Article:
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Democracy (Paragraph / Composition / Essay )

Composition / Essay Writing


Democracy is a type of government where all eligible citizens have an equal role in creating laws, either directly or through elected representatives. It encompasses social, economic, and cultural conditions that enable people to freely participate in political decision-making.

There are two main types of democracy: direct and indirect. In a direct democracy, citizens directly elect their government officials through voting. In contrast, in an indirect democracy, citizens elect representatives who then choose the leaders to form the government. Bangladesh practices direct democracy, while the USA practices indirect democracy.

Abraham Lincoln, the 16th President of the USA, famously defined democracy as "government of the people, by the people, for the people."

In a democratic state, every citizen should have opportunities to develop their personality, access knowledge, earn a fair wage, and enjoy both work and leisure rights. Education plays a crucial role in teaching citizens to think freely, act boldly, and express their opinions openly.

Effective organization is essential for citizens to express themselves in a democracy. Political leaders should be responsible, honest, and brave to lead effectively.

Under favorable conditions, democracy is considered the most effective form of government. It balances freedom and authority, fosters patriotism among citizens, and aims to maximize happiness for the greatest number of people in a society. Democracy also promotes personal growth and allows individuals to achieve their fullest potential.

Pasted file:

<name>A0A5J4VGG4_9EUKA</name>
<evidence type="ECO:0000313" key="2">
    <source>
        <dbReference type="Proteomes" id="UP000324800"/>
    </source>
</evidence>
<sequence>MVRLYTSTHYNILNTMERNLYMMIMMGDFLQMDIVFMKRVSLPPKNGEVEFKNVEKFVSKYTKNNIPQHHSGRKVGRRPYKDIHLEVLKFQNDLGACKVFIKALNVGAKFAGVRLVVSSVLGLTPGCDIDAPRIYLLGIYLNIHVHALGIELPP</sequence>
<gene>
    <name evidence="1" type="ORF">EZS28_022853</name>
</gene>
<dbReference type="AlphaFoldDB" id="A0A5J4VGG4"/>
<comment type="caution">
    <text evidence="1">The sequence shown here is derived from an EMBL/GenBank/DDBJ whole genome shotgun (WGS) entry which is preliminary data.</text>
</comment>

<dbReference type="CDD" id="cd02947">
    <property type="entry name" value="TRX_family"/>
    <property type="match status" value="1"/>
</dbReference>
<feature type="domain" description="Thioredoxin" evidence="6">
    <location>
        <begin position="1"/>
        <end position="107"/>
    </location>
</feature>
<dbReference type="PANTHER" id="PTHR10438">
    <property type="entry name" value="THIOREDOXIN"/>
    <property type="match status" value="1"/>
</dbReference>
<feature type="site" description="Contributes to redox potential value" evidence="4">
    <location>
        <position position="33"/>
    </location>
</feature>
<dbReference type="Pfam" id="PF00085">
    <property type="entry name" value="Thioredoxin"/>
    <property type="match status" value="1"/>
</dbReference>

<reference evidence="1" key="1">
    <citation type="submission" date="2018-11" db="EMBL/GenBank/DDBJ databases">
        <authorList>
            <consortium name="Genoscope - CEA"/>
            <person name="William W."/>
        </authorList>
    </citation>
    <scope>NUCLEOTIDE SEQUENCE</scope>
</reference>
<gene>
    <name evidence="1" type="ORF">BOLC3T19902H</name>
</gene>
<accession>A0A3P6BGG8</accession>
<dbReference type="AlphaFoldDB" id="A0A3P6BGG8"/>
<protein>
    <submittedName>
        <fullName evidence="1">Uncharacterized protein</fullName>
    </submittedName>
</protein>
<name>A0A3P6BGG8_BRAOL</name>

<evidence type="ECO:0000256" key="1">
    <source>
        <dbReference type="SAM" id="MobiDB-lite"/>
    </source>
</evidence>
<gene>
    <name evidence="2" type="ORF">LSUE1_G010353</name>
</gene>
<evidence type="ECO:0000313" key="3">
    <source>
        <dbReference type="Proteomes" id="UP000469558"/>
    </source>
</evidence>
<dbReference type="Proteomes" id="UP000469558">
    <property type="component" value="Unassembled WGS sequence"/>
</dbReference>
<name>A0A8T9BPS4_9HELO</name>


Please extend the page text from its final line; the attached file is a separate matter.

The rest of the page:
Model Answer-2

  Comparing and Contrasting Democracy and Autocracy

Democracy and autocracy represent two fundamentally distinct forms of government, each with its own set of characteristics, advantages, and drawbacks. A democracy, as seen in many Western nations, is a system of government where power rests with the people. In this setup, citizens participate in decision-making through free and fair elections, ensuring their voices are heard. The key principles of democracy include the protection of individual rights and freedoms, the rule of law, and checks and balances to prevent the concentration of power. It emphasizes inclusivity and is often associated with civil liberties, such as freedom of speech and assembly. In contrast, an autocracy is a system where power is concentrated in the hands of a single leader or a small elite group. Autocratic regimes, such as monarchies and dictatorships, centralize authority, often limiting citizens' participation in the decision-making process. Autocracies may be efficient in making decisions quickly, but they tend to lack transparency and accountability, leading to a potential abuse of power. Individual rights and freedoms can be limited, and political opposition is often suppressed. When comparing these two systems, democracies are typically characterized by greater political stability, the protection of civil liberties, and peaceful transitions of power. In contrast, autocracies can lead to social unrest and political oppression due to the concentration of power in the hands of a few. However, it's essential to note that the comparison is not black and white. Some countries may have elements of both systems, and the effectiveness of each can vary depending on the leadership and the context. In practice, democracies can sometimes be marked by political gridlock and inefficiency, while certain autocracies may experience periods of relative stability and economic growth. The choice between democracy and autocracy often involves trade-offs between individual freedoms and effective governance, and it remains a subject of ongoing debate in the realm of political science and international affairs.


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